1. National Security: First of all, this bill is a serious threat to the national security of the United States. The reason for this is as follows: Both the Internet and digital computers have become critical to the continued security and prosperity of the United States. This bill, by outlawing all digital equipment that does not " include and utilize certified security technologies" would have the de facto effect of outlawing all software and computers except those from a few large corporate sources--particularly, the effect of outlawing so-called "Open Source" software such as the Linux operating system and the Apache web-server, which are distributed in human readable and modifiable form. What would remain is exactly the systems and software which have shown themselves most vulnerable to attack: virtually all of the disruptive "virus" and "worm" attacks of the last five years have been made possible by defects in the inherent design of Microsoft operating system, server, and email and application software. The computer-security situation is so serious that earlier this week the very staid Gartner Group management consulting firm issued a warning recommending that their clients immediately remove Microsoft internet server software and replace it with products from other vendors such as Apache and IPlanet (see http://www3.gartner.com/DisplayDocument?doc_cd=101 034). A year ago, the US National Security Agency concluded that it was impossible to make Microsoft systems sufficiently secure for sensitive applications, and constructed an especially secure configuration of the Linux operating system for that purpose (see http://www.nsa.gov/selinux/). The SSSCA would make Apache and Linux illegal.

    2. Un-Constitutionality: The SSSCA, with its absolutist protection for "security technologies" is an affront to the Constitutional provision for copyright. The Constitution grants Congress the power to establish a LIMITED monopoly,

    To promote the progress of science and useful arts, by securing for limited times to authors and inventors the exclusive right to their respective writings and discoveries;
    against whose conditions the SSSCA is an outrage. The SSSCA admits no limit on the term of protection it espouses. Nor does it make any provision for fair use. In its original 1823 decision establishing the doctrine of fair use, the Supreme Court stated that Congress may make no copyright law so strict as to deny freedom of speech nor freedom of the Press. The SSSCA violates this Constitutional requirement also.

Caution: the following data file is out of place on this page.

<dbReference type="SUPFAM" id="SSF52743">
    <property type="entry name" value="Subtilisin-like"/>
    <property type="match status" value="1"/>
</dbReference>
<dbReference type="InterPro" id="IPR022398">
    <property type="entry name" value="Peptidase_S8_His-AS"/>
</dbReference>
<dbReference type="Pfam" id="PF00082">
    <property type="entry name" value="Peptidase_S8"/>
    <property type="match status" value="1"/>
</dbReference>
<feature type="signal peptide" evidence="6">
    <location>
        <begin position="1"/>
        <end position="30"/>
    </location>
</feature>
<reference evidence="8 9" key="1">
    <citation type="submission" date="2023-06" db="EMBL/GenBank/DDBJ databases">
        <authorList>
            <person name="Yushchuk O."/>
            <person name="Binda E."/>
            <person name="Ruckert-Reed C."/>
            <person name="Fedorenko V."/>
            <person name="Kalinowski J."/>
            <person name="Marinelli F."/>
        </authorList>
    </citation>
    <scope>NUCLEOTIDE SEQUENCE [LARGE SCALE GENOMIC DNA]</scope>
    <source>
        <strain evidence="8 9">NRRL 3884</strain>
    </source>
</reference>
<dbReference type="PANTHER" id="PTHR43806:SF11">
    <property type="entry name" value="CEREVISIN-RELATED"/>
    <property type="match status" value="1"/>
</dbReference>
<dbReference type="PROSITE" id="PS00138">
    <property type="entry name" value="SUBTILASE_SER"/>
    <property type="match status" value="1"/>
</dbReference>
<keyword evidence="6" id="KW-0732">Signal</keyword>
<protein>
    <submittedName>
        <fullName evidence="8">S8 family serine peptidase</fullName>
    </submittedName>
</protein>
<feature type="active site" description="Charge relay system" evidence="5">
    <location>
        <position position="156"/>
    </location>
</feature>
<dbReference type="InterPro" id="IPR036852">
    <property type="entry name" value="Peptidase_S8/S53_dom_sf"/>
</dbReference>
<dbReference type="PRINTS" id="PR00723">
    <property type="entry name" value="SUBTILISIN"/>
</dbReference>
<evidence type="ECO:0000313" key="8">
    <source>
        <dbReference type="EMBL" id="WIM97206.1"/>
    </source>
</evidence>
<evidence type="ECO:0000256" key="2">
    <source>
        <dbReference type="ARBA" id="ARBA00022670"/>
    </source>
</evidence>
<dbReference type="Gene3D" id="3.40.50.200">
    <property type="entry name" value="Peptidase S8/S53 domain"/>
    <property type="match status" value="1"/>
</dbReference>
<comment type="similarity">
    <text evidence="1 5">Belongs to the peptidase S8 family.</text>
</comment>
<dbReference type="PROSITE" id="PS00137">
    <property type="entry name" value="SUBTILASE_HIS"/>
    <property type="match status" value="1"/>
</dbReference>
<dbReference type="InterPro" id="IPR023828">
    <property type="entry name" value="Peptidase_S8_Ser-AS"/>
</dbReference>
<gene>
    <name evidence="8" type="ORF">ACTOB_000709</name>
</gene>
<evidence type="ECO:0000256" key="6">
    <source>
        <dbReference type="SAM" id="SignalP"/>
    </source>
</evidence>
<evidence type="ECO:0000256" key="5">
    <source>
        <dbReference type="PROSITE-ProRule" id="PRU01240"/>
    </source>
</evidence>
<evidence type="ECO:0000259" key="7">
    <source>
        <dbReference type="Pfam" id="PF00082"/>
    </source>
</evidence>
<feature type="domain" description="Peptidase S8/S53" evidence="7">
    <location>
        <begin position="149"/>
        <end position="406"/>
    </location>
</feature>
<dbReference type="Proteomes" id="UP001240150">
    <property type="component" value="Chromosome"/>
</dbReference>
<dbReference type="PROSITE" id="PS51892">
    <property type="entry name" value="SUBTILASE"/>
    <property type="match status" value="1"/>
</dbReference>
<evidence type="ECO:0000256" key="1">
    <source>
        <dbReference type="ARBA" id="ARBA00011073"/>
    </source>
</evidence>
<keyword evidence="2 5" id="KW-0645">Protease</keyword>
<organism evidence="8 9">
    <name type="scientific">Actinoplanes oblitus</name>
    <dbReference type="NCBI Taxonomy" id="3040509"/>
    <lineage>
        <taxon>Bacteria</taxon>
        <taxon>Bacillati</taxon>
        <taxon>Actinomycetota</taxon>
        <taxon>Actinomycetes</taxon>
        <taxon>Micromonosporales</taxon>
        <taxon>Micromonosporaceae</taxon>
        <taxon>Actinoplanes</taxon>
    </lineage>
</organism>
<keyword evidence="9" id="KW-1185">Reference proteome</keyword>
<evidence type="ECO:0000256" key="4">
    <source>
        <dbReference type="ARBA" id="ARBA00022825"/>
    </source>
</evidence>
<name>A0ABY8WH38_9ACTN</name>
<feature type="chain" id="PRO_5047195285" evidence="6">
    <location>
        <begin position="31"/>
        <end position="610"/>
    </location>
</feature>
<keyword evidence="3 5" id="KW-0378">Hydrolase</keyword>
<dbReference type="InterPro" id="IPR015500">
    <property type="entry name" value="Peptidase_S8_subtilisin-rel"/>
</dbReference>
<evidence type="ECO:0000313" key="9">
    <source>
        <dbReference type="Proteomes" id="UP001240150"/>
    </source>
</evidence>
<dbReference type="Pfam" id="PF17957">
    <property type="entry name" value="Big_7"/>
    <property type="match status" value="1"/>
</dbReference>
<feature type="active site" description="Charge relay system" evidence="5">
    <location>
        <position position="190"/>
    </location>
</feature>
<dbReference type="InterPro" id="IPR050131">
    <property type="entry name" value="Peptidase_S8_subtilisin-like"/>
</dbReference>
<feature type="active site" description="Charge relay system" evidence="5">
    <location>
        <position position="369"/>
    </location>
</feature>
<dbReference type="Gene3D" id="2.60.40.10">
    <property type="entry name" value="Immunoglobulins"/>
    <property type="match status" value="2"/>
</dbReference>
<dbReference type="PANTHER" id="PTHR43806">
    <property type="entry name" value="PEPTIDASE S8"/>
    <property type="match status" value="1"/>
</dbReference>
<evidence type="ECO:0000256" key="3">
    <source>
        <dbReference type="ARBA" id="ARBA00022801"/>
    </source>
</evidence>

3. Poor public Policy: The Founding Fathers did not regard "intellectual property" as a natural right, but rather as a limited legislated monopoly which was of benefit to society as a whole _if managed properly_. They had had relatively recent experiences with both no-copyright situations and with permanent Crown monopolies on publishing (and, sadly, they tended to be better versed in history than many are today.) They knew that copyright was of greatest benefit to society at large if it offered a quid pro quo: in exchange for a temporary monopoly on copying, the authors must pass their works into the public domain--the property of all of us--at the expiration of the limited term. This bargain has already been brought to the breaking point by current copyright law,e specially the DMCA; the SSSCA breaks it completely. It is purely and specifically for the narrow benefit of a few large publishing houses who fear that digital technology will break both their stranglehold on the authors and music-writers and their captivation of the public at large. (Note that the SSSCA's provision for setting "standards" has the effect of freezing out both writers and the general public.)

    4. Over-breadth and Vagueness: Finally, Sen. Hollings himself has admitted in interviews with Wired magazine that the provisions are deliberately vague, in order to get a bill passed with provisions that may be applied far more broadly than Congress intends or believes reasonable. Congress should not permit itself to be so deceived.

    C. Needed Copyright Reforms.
    There are reforms that do need to be made in copyright law; let me suggest that any copyright bill should be amended to include at least the following:

    • Section 105 should be amended so as include not only "any work of the United States Government" but also all laws -- Federal, State, and local -- in the public domain. (Note that some trade associations have had local and state governments adopt their copyrighted codes as public laws, while still maintaining a copyright upon them. As a matter of public policy, the law should not be owned by private interest groups.)